That series of chords accompanied by violins that follows each chorus really gets to me...
Will the musical wonders never cease?

The Entourage Music and Theater Ensemble was an ambient music group. The group was active from 1970 to 1983 and performed in theaters in combination with dance ensembles. 

The primary members were founder and director Joe Clark (2) on saxophones and keyboards; Rusti Clark on viola and guitar; Michael Smith (9) on drums and percussion; and Wall Matthews on guitars, keyboards, and percussion. 

Entourage formed in Baltimore, Maryland in the early 70's, relocated to Millbrook, New York, then moved to New London, Connecticut in the mid-seventies and finally re-settled in the Baltimore, Maryland area. The group disbanded after the death of Joe Clark in 1983.
From wikipedia

I didn't include the CD, but bunched the remainder into one big file.  Enjoy....

Sunday, 8 July 2018

Sami Swoi - The Locust (Polish Jazz, Vol. 67) (POL - 1982)

More from the Polish Jazz Series; this time a release from Sami Swoi, a well-known (in Poland, anyway) big band, playing "Round Midnight," a blues medley and more.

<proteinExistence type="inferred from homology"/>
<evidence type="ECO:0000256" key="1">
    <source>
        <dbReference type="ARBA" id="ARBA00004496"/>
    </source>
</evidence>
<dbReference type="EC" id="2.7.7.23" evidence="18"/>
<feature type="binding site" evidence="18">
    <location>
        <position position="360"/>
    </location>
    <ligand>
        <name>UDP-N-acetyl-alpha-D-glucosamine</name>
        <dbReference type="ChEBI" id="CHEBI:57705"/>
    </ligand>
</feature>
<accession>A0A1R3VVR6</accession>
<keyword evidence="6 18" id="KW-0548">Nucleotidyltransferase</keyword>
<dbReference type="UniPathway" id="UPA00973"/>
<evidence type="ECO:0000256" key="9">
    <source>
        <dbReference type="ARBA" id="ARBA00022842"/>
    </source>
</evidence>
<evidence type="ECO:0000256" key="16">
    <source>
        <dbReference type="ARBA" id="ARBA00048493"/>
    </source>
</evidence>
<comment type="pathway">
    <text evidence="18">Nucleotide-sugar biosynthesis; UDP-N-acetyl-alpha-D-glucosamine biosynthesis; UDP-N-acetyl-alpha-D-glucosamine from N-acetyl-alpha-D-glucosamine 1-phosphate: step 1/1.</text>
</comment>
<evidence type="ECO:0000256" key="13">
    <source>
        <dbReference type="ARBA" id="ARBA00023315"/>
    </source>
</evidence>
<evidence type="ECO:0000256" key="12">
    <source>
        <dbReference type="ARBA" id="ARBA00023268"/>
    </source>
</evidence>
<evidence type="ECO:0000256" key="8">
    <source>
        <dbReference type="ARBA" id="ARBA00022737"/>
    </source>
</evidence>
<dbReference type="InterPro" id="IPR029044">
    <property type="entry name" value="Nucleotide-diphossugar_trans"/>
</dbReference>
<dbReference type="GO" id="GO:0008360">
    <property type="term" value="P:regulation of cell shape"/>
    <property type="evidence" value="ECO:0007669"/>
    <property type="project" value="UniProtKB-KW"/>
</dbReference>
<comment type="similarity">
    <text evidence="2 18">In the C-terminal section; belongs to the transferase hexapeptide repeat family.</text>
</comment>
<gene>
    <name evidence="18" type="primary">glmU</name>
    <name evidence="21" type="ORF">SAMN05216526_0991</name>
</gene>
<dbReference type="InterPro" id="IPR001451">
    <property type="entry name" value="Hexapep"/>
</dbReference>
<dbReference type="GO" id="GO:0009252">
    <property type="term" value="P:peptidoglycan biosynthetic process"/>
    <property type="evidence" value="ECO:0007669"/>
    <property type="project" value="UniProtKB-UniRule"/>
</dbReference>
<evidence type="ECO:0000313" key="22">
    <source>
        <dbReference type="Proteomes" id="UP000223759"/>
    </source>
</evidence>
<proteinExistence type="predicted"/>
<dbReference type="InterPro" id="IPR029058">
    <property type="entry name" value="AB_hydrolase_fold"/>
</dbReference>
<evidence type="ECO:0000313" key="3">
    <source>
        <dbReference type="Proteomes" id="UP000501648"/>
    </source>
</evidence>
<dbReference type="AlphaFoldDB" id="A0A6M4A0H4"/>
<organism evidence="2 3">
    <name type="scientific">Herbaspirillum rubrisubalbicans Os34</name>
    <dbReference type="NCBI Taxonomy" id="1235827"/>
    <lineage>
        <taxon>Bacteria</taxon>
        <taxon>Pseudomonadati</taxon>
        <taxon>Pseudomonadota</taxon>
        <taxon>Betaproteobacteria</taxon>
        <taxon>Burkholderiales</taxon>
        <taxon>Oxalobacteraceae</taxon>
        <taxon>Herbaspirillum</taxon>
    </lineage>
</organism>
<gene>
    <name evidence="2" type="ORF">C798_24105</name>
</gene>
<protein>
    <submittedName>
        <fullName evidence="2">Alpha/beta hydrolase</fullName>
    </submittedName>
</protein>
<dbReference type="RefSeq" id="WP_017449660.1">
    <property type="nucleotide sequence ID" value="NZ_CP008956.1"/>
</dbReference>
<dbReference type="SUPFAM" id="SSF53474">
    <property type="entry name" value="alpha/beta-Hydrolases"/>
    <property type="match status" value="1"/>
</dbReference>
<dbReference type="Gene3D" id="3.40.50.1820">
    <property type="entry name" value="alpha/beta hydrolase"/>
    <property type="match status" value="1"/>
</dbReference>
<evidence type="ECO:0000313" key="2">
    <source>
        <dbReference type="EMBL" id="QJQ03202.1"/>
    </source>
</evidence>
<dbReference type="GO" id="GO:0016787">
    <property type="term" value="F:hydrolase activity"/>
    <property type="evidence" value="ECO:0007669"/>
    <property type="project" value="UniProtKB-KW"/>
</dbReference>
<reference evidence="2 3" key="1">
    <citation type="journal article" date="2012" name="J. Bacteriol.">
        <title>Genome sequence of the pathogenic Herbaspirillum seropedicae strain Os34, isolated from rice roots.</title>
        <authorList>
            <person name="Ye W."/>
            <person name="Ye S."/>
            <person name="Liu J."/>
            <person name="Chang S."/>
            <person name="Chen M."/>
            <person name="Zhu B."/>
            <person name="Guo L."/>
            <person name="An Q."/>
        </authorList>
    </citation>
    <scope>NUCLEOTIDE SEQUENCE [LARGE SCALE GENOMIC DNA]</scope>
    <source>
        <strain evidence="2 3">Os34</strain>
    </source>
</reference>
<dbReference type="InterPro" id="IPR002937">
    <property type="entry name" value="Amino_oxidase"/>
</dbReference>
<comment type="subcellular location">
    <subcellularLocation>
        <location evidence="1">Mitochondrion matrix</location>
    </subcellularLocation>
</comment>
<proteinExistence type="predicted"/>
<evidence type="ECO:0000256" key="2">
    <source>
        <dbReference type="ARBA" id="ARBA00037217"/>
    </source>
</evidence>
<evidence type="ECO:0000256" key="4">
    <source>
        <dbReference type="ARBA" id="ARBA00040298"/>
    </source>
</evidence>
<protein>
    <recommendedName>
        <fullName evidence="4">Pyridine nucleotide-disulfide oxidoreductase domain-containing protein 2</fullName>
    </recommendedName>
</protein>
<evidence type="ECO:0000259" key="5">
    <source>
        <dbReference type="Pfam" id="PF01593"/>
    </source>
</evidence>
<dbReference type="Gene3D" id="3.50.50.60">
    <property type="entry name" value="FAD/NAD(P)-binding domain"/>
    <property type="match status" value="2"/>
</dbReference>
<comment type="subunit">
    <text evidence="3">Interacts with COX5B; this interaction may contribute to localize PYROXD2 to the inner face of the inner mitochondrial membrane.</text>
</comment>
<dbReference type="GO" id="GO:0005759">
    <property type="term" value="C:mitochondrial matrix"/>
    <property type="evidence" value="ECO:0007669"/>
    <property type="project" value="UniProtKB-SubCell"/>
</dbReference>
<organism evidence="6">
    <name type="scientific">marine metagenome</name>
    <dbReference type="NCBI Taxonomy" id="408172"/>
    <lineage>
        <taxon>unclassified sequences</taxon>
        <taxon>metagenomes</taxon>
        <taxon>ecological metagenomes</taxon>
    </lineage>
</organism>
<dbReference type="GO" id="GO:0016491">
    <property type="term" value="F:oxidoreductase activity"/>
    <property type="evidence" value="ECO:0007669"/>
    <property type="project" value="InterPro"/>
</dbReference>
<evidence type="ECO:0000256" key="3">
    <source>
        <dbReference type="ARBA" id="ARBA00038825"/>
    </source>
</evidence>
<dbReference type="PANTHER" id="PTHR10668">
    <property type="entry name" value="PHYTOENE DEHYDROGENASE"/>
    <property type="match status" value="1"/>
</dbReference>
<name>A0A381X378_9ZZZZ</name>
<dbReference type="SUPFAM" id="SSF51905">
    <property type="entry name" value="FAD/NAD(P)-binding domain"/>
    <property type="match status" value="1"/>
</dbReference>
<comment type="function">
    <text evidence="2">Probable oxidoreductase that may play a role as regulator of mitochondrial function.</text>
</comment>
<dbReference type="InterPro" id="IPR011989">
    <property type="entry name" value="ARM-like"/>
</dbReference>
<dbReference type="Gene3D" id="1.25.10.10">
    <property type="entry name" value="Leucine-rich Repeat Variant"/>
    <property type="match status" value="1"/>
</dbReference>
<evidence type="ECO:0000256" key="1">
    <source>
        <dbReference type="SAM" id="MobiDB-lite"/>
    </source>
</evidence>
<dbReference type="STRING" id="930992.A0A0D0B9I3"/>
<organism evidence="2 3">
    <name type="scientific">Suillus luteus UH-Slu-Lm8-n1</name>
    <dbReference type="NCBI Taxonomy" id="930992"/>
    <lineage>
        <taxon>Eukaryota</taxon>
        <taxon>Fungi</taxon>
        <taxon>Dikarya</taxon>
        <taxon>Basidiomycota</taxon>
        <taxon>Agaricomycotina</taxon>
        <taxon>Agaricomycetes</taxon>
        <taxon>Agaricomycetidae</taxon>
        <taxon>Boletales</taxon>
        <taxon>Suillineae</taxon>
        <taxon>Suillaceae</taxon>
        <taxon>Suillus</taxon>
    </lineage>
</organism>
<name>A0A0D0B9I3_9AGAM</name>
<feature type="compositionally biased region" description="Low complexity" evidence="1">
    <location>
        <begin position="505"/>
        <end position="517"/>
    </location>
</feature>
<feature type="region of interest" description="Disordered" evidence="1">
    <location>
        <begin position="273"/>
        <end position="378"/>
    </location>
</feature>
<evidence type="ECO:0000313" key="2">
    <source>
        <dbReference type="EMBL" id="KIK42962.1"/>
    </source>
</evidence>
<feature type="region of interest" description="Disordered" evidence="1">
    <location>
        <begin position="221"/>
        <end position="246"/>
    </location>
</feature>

Saturday, 7 July 2018

Michel Urbaniak - Constellation In Concert (Polish Jazz, Vol. 59) (POL - 1973)

Another Urbaniak release from the Polish jazz series.  Posted in lossless, but will post in MP3 if requested.

Friday, 6 July 2018

Michal Urbaniak's Group - Live Recording (Polish Jazz, Vol.24) (POL - 1971)

Like the Mini Jazz Club series, there's a generally sublime series of recordings of Polish jazz, of which this recording is #24.  It's pre-fusion Urbaniak and has an intensity I find lacking in his later recordings.

Tuesday, 3 July 2018

Piotr Figiel - Piotr (POL - 1970)

With all of the attention this blog has given Czech jazz and jazz-rock, we thought it would be a good idea to spend a bit of time posting some Polish jazz.  This release, which is heavy on the Hammond organ is certainly a product of its time, but in a very cool way.  And who doesn't like Hammond organ?

More Jun Fukamachi and probably the last one, this time for real: the rare 1982 Soundtrack to "Die Frau Mit Dem Roten Hut"

Sadly with this album I will have to close the book on the wonderful discography of Jun, who has given me, and hopefully you, so much pleasure in the last few months discovering his lost works.

From our wonderful resource the imdb,

In 1923 a Japanese comes to Munich and immediately falls in love with a street artist with a red hat, without knowing her past is. She turns to the Japanese, for the first time she thinks she has found her really great love- exotic strangers attract her. They say a lot, but they do not understand each other - but they can show their love. Nevertheless, the relationship is doomed to failure from the beginning. Disappointment, death and loss.

Not enough info in the synopsis to tell us the quality.

Clearly B1 競輪選手の死 whatever it's called introduces some really progressive composing:

The closing theme is just lovely--
Remember those days when soundtracks could have genuinely great music on a par with the best albums, not filled with has-been hits, facile radio pop songs, or generic symphonic orchestral garbage?